32,416 reputation
562124
bio website bolet.org/~pornin
location Quebec City, Canada
age 39
visits member for 3 years, 3 months
seen 7 hours ago

Cryptographer, programmer in several languages (C, Java, several assemblies, Pascal, Forth...). I also have a life.


Mar
23
reviewed Needs Improvement One-time digital signatures
Mar
23
reviewed Excellent If PGP and GPG both follow the OpenPGP standard, are they 100% compatible in all use cases?
Mar
23
reviewed Excellent Certificate signature with SHA-1 and RSA: where do 1888 bits come from?
Mar
22
answered Is PKCS #1 v1.5 RSA encryption padding secure under these conditions?
Mar
19
comment Efficiency of computing $e(P,Q)$ Vs $g^a \pmod{p}$?
No, it is not always defined over a supersingular elliptic curve. It is defined overs "curves of low embedding degree". Supersingular curves have a low embedding degree, but are not alone in that category. However, parts of the computation must occur with elements from a field which is large enough to resist discrete logarithm (DLP, not ECDLP), and that's quite larger than what is used in normal elliptic curves (say, 1200 bits instead of 200), and that means higher computational cost.
Mar
17
comment Elliptic Curves of different forms
It is intended. In all the rest of the message, we talk about curves in $\mathbb{F}_p$ for some prime $p$. However, the Montgomery ladder has also been adapted to curves in $\mathbb{F}_{2^m}$ ("binary curves") with the same expected characteristics (efficient AND side-channel resistant), and yet the OpenSSL implementation of that ladder on binary curves turned out to leak information. This highlights the idea that having a curve amenable to leak-free implementations does not preclude the existence of an implementation which still leaks heavily.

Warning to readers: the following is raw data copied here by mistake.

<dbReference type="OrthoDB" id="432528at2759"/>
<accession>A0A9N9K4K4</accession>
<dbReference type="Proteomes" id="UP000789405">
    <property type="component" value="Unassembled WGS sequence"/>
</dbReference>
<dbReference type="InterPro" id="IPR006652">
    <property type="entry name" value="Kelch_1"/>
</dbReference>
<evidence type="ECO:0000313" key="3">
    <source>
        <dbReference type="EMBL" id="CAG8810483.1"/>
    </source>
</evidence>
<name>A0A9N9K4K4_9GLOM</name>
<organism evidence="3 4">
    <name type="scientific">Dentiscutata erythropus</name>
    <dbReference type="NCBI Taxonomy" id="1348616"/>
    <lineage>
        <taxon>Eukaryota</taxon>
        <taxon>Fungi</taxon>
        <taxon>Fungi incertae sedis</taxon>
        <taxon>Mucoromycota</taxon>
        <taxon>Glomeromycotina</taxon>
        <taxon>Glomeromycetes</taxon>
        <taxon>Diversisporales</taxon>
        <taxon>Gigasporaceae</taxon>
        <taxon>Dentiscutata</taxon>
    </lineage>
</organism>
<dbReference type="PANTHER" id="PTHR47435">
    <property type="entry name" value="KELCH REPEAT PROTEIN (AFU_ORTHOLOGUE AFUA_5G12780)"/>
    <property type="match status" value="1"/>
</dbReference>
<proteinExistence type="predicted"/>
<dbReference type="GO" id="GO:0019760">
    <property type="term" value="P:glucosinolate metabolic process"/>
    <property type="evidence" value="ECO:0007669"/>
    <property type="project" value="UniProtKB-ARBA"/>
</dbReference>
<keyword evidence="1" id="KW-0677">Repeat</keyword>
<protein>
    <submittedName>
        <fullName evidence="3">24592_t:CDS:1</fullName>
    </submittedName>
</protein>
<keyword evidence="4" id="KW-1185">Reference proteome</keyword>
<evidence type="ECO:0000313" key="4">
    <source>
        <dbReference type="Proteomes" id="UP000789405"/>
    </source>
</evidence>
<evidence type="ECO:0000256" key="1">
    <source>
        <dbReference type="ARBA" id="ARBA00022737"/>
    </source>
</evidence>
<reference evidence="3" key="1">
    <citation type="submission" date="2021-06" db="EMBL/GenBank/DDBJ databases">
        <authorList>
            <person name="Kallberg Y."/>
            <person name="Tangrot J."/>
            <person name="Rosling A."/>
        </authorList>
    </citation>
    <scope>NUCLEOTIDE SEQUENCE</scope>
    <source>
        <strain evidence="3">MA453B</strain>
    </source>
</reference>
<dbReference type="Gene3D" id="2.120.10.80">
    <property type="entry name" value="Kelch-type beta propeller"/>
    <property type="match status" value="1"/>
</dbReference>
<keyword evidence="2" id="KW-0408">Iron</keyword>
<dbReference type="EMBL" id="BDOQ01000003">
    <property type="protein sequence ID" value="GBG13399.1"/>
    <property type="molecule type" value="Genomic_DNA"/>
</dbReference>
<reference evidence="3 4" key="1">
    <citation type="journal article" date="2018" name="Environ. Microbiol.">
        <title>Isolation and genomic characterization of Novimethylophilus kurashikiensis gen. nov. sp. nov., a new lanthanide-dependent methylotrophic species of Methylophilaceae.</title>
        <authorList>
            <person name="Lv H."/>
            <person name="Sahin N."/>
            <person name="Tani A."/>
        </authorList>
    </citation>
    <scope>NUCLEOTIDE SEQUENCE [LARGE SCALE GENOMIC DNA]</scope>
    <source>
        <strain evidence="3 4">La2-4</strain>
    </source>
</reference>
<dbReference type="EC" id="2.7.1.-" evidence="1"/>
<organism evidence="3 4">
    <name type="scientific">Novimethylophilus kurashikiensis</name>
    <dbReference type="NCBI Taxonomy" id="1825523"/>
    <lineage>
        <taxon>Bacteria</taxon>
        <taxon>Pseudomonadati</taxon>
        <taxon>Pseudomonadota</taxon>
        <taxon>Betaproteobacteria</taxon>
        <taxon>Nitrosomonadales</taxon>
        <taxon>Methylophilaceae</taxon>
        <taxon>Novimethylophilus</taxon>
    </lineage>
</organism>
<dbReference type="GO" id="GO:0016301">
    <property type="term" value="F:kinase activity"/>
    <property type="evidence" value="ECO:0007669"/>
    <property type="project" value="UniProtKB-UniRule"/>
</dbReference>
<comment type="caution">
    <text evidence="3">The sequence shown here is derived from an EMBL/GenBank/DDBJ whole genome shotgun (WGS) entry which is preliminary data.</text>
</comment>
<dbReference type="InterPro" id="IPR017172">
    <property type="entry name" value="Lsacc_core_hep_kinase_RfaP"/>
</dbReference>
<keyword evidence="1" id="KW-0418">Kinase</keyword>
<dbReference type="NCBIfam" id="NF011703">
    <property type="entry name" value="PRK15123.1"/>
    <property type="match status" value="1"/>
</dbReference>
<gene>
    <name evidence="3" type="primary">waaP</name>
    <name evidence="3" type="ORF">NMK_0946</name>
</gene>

Mar
16
answered Elliptic Curves of different forms
Mar
16
answered Question on RSA trapdoor permutation
Mar
16
answered Difference RSA keypair creation openSSL and openPGP?
Mar
12
awarded  Nice Answer
Mar
6
awarded  Necromancer
Feb
20
awarded  Enlightened
Feb
20
awarded  Nice Answer
Feb
13
awarded  Popular Question
Feb
11
awarded  Nice Answer
Feb
8
comment Is there a technique to confirm that a given large integer value is a product of two primes?
@ColeJohnson: actually the OP does not want to distinguish between prime numbers and composites (that one is easy); he wants to distinguish between composites which are the product of exactly two primes, and composites which are products of three primes or more (and for that one, we don't know of any method which is faster than actually factoring the integer, at least partially).
Feb
6
comment What is a Non-Interactive Zero Knowledge Proof?
"Zero-Knowledge" has a precise definition. This MAC protocol is not ZK (though it uses non-interactive ZK-proofs internally).
Feb
6
answered What is a Non-Interactive Zero Knowledge Proof?
Feb
5
comment Is MD5 second-preimage resistant when used only on FIXED length messages?
Mmh... optimized Shabal should totally beat optimized SHA-256 into the dust on small ARM platforms (like 3x faster). At least so say my measures. A usual performance-killer is when the code is "too much unrolled" and does not fit in L1 cache; so some tweaking is in order. sphlib (again self-promotion) has optimized C code for many functions, and it has a "small footprint" compilation option which can help a lot on architectures with small L1 cache.
Feb
4
comment Is MD5 second-preimage resistant when used only on FIXED length messages?
On a 32-bit ARMv6 without SIMD extensions, the fastest of the 14 "round 2" SHA-3 candidates would be Shabal, as seen in this report (disclaimer: I wrote that report, and I one of the inventors of Shabal; however, Shabal was designed to be fast on small 32-bit CPU, and it shows). Though Shabal is faster than the "finalist BLAKE", a later derivative like BLAKE2 should be competitive. As for all performance matters, this should be measured rather than speculated on.